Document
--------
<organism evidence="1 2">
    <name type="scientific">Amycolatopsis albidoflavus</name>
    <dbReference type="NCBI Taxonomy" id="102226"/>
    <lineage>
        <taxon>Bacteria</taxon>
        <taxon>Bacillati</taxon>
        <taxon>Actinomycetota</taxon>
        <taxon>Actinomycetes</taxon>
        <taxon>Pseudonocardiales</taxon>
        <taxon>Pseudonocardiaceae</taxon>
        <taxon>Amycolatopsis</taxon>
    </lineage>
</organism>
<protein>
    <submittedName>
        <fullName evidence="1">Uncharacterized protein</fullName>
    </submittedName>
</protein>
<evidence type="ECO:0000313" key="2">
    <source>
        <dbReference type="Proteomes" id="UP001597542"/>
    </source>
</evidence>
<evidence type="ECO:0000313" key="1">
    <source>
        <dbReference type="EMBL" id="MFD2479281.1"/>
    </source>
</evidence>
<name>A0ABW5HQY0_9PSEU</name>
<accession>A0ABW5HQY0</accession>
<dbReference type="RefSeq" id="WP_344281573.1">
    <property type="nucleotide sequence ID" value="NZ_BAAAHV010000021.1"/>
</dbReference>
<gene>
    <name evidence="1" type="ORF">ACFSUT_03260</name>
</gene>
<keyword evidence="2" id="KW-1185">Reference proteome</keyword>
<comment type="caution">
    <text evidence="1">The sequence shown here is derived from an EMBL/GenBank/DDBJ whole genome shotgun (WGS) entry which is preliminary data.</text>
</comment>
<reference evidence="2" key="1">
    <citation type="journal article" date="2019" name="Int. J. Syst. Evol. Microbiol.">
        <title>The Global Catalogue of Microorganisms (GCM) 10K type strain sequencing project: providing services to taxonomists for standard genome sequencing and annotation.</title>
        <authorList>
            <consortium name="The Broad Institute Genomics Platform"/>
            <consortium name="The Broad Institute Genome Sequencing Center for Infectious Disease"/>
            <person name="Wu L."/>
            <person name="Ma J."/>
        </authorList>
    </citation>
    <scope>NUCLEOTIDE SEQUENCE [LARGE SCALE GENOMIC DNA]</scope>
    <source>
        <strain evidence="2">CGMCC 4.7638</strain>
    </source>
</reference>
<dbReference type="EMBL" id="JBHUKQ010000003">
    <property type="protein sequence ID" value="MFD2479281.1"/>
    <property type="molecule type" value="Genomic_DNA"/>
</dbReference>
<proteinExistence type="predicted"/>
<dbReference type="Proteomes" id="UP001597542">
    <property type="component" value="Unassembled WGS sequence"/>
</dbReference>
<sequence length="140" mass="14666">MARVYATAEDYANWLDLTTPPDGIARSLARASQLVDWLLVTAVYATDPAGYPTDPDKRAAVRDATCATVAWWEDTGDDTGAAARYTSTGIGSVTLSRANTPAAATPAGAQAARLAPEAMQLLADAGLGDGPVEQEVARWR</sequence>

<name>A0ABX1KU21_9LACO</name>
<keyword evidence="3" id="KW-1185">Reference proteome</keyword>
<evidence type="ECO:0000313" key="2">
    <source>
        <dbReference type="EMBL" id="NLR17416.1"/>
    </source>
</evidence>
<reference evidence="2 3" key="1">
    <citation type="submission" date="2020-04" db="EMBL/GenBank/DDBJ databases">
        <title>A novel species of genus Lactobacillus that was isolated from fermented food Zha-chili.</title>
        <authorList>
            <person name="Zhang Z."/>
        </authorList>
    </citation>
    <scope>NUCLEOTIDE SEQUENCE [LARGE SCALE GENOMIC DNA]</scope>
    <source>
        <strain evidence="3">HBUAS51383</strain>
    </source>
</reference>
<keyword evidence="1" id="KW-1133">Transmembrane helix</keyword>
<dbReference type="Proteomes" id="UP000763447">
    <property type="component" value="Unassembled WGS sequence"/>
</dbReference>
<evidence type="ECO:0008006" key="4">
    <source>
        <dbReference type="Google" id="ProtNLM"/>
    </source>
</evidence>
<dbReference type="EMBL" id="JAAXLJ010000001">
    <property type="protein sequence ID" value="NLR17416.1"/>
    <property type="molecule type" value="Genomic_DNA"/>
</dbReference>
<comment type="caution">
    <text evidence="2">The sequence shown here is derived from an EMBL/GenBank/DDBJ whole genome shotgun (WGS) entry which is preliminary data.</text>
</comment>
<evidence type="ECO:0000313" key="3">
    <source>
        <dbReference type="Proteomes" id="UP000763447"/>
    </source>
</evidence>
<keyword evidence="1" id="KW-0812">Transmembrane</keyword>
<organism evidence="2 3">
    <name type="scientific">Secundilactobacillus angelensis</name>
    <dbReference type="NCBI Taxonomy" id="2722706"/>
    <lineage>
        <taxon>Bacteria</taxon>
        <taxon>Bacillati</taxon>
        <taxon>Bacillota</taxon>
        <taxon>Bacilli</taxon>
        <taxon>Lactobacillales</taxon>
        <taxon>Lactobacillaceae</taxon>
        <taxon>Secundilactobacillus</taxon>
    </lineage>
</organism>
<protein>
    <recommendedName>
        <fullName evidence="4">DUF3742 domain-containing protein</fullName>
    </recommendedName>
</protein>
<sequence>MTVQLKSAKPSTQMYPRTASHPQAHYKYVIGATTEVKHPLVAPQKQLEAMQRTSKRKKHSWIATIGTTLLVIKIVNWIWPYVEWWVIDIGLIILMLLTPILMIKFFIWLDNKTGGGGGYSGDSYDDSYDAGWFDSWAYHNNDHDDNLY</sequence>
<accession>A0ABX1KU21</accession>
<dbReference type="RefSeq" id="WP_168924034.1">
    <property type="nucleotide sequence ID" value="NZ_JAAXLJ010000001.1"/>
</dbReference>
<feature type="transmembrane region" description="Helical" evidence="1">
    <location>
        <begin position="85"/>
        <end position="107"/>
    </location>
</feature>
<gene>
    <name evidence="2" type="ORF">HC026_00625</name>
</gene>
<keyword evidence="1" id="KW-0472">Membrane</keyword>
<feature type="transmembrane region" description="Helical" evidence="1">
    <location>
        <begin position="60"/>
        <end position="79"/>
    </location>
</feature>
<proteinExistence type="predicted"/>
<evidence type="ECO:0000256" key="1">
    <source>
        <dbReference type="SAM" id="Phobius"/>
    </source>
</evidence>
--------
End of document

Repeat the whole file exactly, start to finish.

<organism evidence="1 2">
    <name type="scientific">Amycolatopsis albidoflavus</name>
    <dbReference type="NCBI Taxonomy" id="102226"/>
    <lineage>
        <taxon>Bacteria</taxon>
        <taxon>Bacillati</taxon>
        <taxon>Actinomycetota</taxon>
        <taxon>Actinomycetes</taxon>
        <taxon>Pseudonocardiales</taxon>
        <taxon>Pseudonocardiaceae</taxon>
        <taxon>Amycolatopsis</taxon>
    </lineage>
</organism>
<protein>
    <submittedName>
        <fullName evidence="1">Uncharacterized protein</fullName>
    </submittedName>
</protein>
<evidence type="ECO:0000313" key="2">
    <source>
        <dbReference type="Proteomes" id="UP001597542"/>
    </source>
</evidence>
<evidence type="ECO:0000313" key="1">
    <source>
        <dbReference type="EMBL" id="MFD2479281.1"/>
    </source>
</evidence>
<name>A0ABW5HQY0_9PSEU</name>
<accession>A0ABW5HQY0</accession>
<dbReference type="RefSeq" id="WP_344281573.1">
    <property type="nucleotide sequence ID" value="NZ_BAAAHV010000021.1"/>
</dbReference>
<gene>
    <name evidence="1" type="ORF">ACFSUT_03260</name>
</gene>
<keyword evidence="2" id="KW-1185">Reference proteome</keyword>
<comment type="caution">
    <text evidence="1">The sequence shown here is derived from an EMBL/GenBank/DDBJ whole genome shotgun (WGS) entry which is preliminary data.</text>
</comment>
<reference evidence="2" key="1">
    <citation type="journal article" date="2019" name="Int. J. Syst. Evol. Microbiol.">
        <title>The Global Catalogue of Microorganisms (GCM) 10K type strain sequencing project: providing services to taxonomists for standard genome sequencing and annotation.</title>
        <authorList>
            <consortium name="The Broad Institute Genomics Platform"/>
            <consortium name="The Broad Institute Genome Sequencing Center for Infectious Disease"/>
            <person name="Wu L."/>
            <person name="Ma J."/>
        </authorList>
    </citation>
    <scope>NUCLEOTIDE SEQUENCE [LARGE SCALE GENOMIC DNA]</scope>
    <source>
        <strain evidence="2">CGMCC 4.7638</strain>
    </source>
</reference>
<dbReference type="EMBL" id="JBHUKQ010000003">
    <property type="protein sequence ID" value="MFD2479281.1"/>
    <property type="molecule type" value="Genomic_DNA"/>
</dbReference>
<proteinExistence type="predicted"/>
<dbReference type="Proteomes" id="UP001597542">
    <property type="component" value="Unassembled WGS sequence"/>
</dbReference>
<sequence length="140" mass="14666">MARVYATAEDYANWLDLTTPPDGIARSLARASQLVDWLLVTAVYATDPAGYPTDPDKRAAVRDATCATVAWWEDTGDDTGAAARYTSTGIGSVTLSRANTPAAATPAGAQAARLAPEAMQLLADAGLGDGPVEQEVARWR</sequence>

<name>A0ABX1KU21_9LACO</name>
<keyword evidence="3" id="KW-1185">Reference proteome</keyword>
<evidence type="ECO:0000313" key="2">
    <source>
        <dbReference type="EMBL" id="NLR17416.1"/>
    </source>
</evidence>
<reference evidence="2 3" key="1">
    <citation type="submission" date="2020-04" db="EMBL/GenBank/DDBJ databases">
        <title>A novel species of genus Lactobacillus that was isolated from fermented food Zha-chili.</title>
        <authorList>
            <person name="Zhang Z."/>
        </authorList>
    </citation>
    <scope>NUCLEOTIDE SEQUENCE [LARGE SCALE GENOMIC DNA]</scope>
    <source>
        <strain evidence="3">HBUAS51383</strain>
    </source>
</reference>
<keyword evidence="1" id="KW-1133">Transmembrane helix</keyword>
<dbReference type="Proteomes" id="UP000763447">
    <property type="component" value="Unassembled WGS sequence"/>
</dbReference>
<evidence type="ECO:0008006" key="4">
    <source>
        <dbReference type="Google" id="ProtNLM"/>
    </source>
</evidence>
<dbReference type="EMBL" id="JAAXLJ010000001">
    <property type="protein sequence ID" value="NLR17416.1"/>
    <property type="molecule type" value="Genomic_DNA"/>
</dbReference>
<comment type="caution">
    <text evidence="2">The sequence shown here is derived from an EMBL/GenBank/DDBJ whole genome shotgun (WGS) entry which is preliminary data.</text>
</comment>
<evidence type="ECO:0000313" key="3">
    <source>
        <dbReference type="Proteomes" id="UP000763447"/>
    </source>
</evidence>
<keyword evidence="1" id="KW-0812">Transmembrane</keyword>
<organism evidence="2 3">
    <name type="scientific">Secundilactobacillus angelensis</name>
    <dbReference type="NCBI Taxonomy" id="2722706"/>
    <lineage>
        <taxon>Bacteria</taxon>
        <taxon>Bacillati</taxon>
        <taxon>Bacillota</taxon>
        <taxon>Bacilli</taxon>
        <taxon>Lactobacillales</taxon>
        <taxon>Lactobacillaceae</taxon>
        <taxon>Secundilactobacillus</taxon>
    </lineage>
</organism>
<protein>
    <recommendedName>
        <fullName evidence="4">DUF3742 domain-containing protein</fullName>
    </recommendedName>
</protein>
<sequence>MTVQLKSAKPSTQMYPRTASHPQAHYKYVIGATTEVKHPLVAPQKQLEAMQRTSKRKKHSWIATIGTTLLVIKIVNWIWPYVEWWVIDIGLIILMLLTPILMIKFFIWLDNKTGGGGGYSGDSYDDSYDAGWFDSWAYHNNDHDDNLY</sequence>
<accession>A0ABX1KU21</accession>
<dbReference type="RefSeq" id="WP_168924034.1">
    <property type="nucleotide sequence ID" value="NZ_JAAXLJ010000001.1"/>
</dbReference>
<feature type="transmembrane region" description="Helical" evidence="1">
    <location>
        <begin position="85"/>
        <end position="107"/>
    </location>
</feature>
<gene>
    <name evidence="2" type="ORF">HC026_00625</name>
</gene>
<keyword evidence="1" id="KW-0472">Membrane</keyword>
<feature type="transmembrane region" description="Helical" evidence="1">
    <location>
        <begin position="60"/>
        <end position="79"/>
    </location>
</feature>
<proteinExistence type="predicted"/>
<evidence type="ECO:0000256" key="1">
    <source>
        <dbReference type="SAM" id="Phobius"/>
    </source>
</evidence>